Will you be sending out some sort of holiday correspondence this year? Now is a great time to get the ball rolling.
As you ponder the holiday correspondence issue, first decide whether you want to do anything at all. Does sending holiday cards create more stress in your life than it brings joy? Do you send cards only because you always have and feel like it’s something you should do? If so, release the guilt, call up your close family and friends to extend warm holiday wishes, and leave it at that! My guess is that you will not have others judging you because you did not send a traditional card. The truth of the matter is, some won’t notice, and those that do, probably won’t feel as if you’re neglecting them, only that you chose not to send cards this year. Some may even applaud your efforts to choose how you’re spending your time and make decisions that can feel hard at first. For what it’s worth, you have my permission to not send cards (because some people just need permission).
If you do decide to send out some holiday correspondence, there are a number of options available to you. Follow these steps to ensure you reach those you want to, when you want to, and deliver the message of holiday cheer on your terms.
Create a list. Will you send cards to just those you are close with or take the holiday season as an opportunity to stay in touch with lots of people you’ve known over the years? Some people will reach out to those they haven’t corresponded with in a while and know that at least once a year, they stay in touch. Perhaps with some of the newer social media tools and e-mail, you’re doing that in other ways and just want to give holiday wishes to loved ones. You choose.
Decide what you’ll send and what it will include. Consider the size and make-up of the list you just created. Will you send everyone the same thing or split your list and extend greetings in various ways?
Will you send a physical card? Will it include a photo? Will you write a hand-written note? If so, there are many options available to you. You can pick them up yourself at the store, order them online and they’ll be sent to you to personalize and mail out, or there are even services, such as Send-Out Cards where you can create your card online (it’s even possible for them to use your handwriting as the script) and it will be mailed for you (a real card, in a real envelope, with a real stamp) directly to the recipient.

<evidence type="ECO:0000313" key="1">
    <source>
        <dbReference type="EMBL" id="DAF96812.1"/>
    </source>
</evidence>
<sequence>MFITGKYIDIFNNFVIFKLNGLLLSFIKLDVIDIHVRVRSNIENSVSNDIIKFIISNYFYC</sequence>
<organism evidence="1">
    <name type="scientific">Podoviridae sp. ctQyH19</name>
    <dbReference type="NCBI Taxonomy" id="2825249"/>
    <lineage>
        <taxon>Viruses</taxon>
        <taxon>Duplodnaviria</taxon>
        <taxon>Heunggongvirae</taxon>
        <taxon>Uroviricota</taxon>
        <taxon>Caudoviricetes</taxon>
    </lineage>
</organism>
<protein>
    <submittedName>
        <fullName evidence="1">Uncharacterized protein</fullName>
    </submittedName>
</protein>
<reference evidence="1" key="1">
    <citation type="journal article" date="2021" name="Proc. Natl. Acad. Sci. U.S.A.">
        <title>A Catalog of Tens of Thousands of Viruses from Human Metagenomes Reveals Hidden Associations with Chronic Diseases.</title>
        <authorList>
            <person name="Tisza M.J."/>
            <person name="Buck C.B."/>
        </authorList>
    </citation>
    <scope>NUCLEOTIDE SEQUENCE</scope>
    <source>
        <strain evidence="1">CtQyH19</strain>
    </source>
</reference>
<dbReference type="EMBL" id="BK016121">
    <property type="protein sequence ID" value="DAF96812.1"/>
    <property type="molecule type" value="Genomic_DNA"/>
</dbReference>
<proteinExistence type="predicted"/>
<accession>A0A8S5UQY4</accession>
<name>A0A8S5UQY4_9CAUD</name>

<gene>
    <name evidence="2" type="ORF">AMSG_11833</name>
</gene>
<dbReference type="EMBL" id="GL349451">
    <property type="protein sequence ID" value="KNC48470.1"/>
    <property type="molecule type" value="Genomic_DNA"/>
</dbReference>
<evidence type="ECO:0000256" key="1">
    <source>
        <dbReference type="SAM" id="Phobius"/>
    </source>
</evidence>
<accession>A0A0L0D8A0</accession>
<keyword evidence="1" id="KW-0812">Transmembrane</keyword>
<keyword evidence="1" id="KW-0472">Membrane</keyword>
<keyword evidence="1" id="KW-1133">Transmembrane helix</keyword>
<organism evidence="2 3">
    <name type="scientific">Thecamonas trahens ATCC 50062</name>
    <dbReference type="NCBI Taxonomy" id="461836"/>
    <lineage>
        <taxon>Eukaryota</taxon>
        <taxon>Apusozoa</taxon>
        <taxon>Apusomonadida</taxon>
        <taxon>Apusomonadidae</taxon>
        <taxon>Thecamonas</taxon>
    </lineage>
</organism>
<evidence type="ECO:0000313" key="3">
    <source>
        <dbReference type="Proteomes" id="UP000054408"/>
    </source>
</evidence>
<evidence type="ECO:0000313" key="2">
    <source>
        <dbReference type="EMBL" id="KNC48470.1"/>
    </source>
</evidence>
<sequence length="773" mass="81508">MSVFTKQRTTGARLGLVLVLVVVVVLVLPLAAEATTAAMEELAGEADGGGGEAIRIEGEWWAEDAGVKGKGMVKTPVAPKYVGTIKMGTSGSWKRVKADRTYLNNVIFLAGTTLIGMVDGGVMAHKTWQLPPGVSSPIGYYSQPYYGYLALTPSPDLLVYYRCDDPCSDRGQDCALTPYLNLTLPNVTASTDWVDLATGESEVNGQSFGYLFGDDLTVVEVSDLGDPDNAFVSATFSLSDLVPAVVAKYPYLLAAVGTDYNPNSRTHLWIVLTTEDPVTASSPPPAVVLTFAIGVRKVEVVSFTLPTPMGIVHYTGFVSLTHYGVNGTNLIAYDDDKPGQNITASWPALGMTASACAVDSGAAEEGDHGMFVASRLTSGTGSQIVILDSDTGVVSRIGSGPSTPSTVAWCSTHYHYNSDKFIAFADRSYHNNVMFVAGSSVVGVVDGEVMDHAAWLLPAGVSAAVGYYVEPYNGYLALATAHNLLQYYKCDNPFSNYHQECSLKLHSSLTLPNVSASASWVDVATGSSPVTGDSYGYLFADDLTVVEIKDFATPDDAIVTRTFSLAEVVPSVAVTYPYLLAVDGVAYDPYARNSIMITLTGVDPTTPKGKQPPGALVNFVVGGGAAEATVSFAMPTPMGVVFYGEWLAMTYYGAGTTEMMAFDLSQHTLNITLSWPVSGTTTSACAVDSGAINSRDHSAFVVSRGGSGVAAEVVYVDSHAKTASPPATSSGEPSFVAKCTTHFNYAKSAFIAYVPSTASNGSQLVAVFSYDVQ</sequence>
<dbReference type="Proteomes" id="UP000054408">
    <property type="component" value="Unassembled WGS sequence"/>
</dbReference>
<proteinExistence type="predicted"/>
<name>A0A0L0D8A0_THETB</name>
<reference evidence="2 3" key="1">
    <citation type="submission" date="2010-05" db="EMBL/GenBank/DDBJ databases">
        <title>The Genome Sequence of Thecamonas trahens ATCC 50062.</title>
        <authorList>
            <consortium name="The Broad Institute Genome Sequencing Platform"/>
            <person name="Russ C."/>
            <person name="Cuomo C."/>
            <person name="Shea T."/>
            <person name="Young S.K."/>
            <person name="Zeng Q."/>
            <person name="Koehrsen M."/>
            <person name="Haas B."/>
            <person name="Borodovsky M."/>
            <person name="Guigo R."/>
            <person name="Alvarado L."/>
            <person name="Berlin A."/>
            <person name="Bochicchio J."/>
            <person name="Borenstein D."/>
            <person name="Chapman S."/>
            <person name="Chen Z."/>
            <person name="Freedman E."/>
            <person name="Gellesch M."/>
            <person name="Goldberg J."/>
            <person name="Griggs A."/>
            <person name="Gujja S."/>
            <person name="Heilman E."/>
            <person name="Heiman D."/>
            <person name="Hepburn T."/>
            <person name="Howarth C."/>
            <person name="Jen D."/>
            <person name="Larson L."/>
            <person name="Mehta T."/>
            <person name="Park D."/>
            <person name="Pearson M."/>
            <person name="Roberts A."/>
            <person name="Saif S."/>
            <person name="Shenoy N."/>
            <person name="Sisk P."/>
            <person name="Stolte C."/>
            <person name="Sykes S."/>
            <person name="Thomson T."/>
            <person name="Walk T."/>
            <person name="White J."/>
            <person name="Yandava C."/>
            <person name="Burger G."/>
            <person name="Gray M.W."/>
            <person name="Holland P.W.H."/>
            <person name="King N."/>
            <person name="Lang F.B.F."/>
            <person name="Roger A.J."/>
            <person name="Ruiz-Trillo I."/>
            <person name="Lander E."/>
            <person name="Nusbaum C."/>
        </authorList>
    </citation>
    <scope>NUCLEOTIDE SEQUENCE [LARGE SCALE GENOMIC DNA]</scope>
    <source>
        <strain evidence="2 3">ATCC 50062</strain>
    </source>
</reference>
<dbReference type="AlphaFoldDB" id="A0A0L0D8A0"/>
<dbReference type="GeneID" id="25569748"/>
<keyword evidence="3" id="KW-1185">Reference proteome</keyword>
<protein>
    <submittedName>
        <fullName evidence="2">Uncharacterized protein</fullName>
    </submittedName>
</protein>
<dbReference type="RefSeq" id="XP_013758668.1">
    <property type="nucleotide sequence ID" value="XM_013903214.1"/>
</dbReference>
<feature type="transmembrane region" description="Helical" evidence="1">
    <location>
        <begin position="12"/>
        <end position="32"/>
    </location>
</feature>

Prefer to send an e-card? This can be an easy, fast, environmentally friendly and economical way to go. Many sites are available to help you create a card, upload a photo, select music or animation, personalize your message, input your contacts’ e-mail addresses and push send. They will receive an e-mail with a link to their card.
Whatever kind of card you select, don’t forget to include what you want in the card. Send it as is, write a personal message, include a “holiday letter,” a photo, or even a gift-card. Print address labels from your computer contact base or address the envelope by hand, add a stamp, a return address label and you’re ready to go.
Pick a date to send your cards. There are many options to spread good wishes. Thanksgiving to express your appreciation, Christmas, Hanukkah or Kwanza to offer holiday cheer or the New Year to let people know you’ll be thinking of them into 2009. Work backward from the date you’d like to mail your cards to determine when you need to buy, order, personalize, prepare and mail them. Spread out the work so the task doesn’t feel so daunting. For example, if you are going to hand-write brief personal notes, do a few each night throughout the next several weeks. Ask someone to help you with part of the process if that’s an option. Kids of all almost all ages can apply stamps, labels, or lick envelopes. Older kids who are computer-savvy may be able to help you with a mail merge to prepare your mailing labels. Break this project down and share, or, spread out the steps so you don’t get overwhelmed.
Have a plan to enjoy cards you receive. Again, options here. Enjoy the card in the moment you receive it, think fondly of the sender and then let the card go (trash or recycle). Alternately, you can find a way to keep and display the cards - a pretty basket, a bulletin board, or a decorative card holder intended to show off the cards and photos and allow you to enjoy them for the season. When the season is over, either toss the cards at that point, add the most special ones to a scrapbook or memorabilia box, give them to kids to use for crafts, or keep a select few to use as decoration for next year, before you receive a new batch of cards.
Whatever choices you make around holiday correspondence may they sincerely bring you peace, comfort and joy.
Sammamish resident Debbie Rosemont is the founder of Simply Placed, and a certified professional organizer and productivity consultant. Simply Placed helps people get organized so they can save time and enjoy life. Call 206-579-5743 or visit www.itssimplyplaced.com.